The Romanian parliament voted unanimously to initiate a referendum on corruption laws, the Romanian News Agency Agerpress reported on 13 February.

The referendum was first suggested by the country's President Klaus Iohannis, who openly supported the massive anti-government protests sparked by a proposed decree that have would abolished jail terms in cases of abuse of power that incurred costs of less than €44,000 (£37,000).

Iohannis proposed in January an advisory referendum on the measures to fight corruption and promote integrity among public officials.

"There's clearly a wide interest to amending the criminal code... If that's the case I will subject this topic to the public debate and the popular vote," Iohannis said at the time, as reported by Reuters. The timeline for the referendum remains unclear.

The president, who ran for the position in 2014 on an anti-corruption ticket, told the Romanian parliament on 8 February that the country needed a transparent government that governed 'by the late of day' not in the darkness of night. "The prosperity of the Romanian people was not your first priority [...]. That's why Romanians are indignant and revolted," he said.

On Sunday (13 February) more than 70,000 people across the country gathered in protest against the Social-Democrat government led by Sorin Grindeanu. Around 50,000 people participated at a rally in the capital, outside the government's offices, demanding the prime minister's resignations.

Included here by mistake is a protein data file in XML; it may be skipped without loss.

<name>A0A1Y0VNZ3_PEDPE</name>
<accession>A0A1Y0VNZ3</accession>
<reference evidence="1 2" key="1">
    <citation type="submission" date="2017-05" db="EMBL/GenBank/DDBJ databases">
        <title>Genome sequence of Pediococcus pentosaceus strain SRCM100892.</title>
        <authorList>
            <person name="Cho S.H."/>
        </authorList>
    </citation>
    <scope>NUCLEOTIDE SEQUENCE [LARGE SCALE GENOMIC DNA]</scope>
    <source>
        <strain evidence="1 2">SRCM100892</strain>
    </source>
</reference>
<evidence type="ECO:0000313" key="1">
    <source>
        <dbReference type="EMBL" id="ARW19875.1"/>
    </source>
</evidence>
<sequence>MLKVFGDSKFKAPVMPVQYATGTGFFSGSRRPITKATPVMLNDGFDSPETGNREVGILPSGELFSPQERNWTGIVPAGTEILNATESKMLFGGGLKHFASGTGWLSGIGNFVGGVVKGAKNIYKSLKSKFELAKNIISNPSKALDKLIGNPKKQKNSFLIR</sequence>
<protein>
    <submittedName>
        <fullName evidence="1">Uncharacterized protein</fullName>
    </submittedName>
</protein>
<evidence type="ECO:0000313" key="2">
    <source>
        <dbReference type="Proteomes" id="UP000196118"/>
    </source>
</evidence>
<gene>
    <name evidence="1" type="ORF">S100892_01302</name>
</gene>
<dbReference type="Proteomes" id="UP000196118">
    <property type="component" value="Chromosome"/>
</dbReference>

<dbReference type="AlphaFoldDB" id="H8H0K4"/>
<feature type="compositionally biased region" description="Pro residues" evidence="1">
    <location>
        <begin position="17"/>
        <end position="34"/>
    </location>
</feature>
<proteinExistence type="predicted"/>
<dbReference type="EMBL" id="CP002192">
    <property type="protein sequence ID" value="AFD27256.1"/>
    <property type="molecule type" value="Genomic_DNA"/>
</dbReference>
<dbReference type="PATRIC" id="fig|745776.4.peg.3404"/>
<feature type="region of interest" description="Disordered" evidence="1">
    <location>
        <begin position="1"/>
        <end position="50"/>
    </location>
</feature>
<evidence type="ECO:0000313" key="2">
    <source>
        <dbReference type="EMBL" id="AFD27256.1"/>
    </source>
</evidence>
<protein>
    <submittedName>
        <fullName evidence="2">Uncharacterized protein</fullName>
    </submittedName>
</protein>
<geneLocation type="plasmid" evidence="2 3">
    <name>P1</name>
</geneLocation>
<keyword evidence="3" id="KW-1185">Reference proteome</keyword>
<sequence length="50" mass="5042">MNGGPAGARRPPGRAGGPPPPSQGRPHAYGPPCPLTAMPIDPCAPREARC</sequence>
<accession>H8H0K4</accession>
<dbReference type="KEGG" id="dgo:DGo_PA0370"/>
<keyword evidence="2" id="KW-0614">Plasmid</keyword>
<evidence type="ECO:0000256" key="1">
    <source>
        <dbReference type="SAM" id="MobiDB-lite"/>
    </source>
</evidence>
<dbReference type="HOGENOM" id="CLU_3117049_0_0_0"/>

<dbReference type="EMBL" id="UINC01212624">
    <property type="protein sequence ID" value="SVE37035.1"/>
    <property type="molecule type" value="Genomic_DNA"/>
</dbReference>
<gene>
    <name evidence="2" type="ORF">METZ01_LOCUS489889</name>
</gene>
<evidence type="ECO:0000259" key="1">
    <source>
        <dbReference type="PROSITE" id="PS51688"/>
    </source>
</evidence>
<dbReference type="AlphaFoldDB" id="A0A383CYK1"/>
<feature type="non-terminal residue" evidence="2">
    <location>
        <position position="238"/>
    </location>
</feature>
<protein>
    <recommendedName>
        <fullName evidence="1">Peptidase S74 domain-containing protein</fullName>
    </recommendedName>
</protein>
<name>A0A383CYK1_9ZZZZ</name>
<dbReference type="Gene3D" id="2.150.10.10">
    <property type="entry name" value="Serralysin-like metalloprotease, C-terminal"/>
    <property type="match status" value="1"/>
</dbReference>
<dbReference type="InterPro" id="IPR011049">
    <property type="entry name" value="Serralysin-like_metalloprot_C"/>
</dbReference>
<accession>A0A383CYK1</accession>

5 February 2017: Aerial view of people protesting against the Romanian government's contentious corruption decree in front of the government headquarters at the Victoriei square in Bucharest Andrei Pungobschi/AFP

The protests, which are thought to be the country's largest since the ousting and summary execution of communist dictator Nicolae Ceausescu in 1989, have been held for 13 consecutive days despite the resignation of Justice Minister Florin Iordache on 9 February.

The Grindeanu government was elected in December. The previous Social-Democrat government was forced to resign after thousands of people took to the street after it emerged that the Bucharest Collectiv nightclub, that burned to the ground in October 2015 killing 64 people and injuring 147, was given a license without permission from the fire department.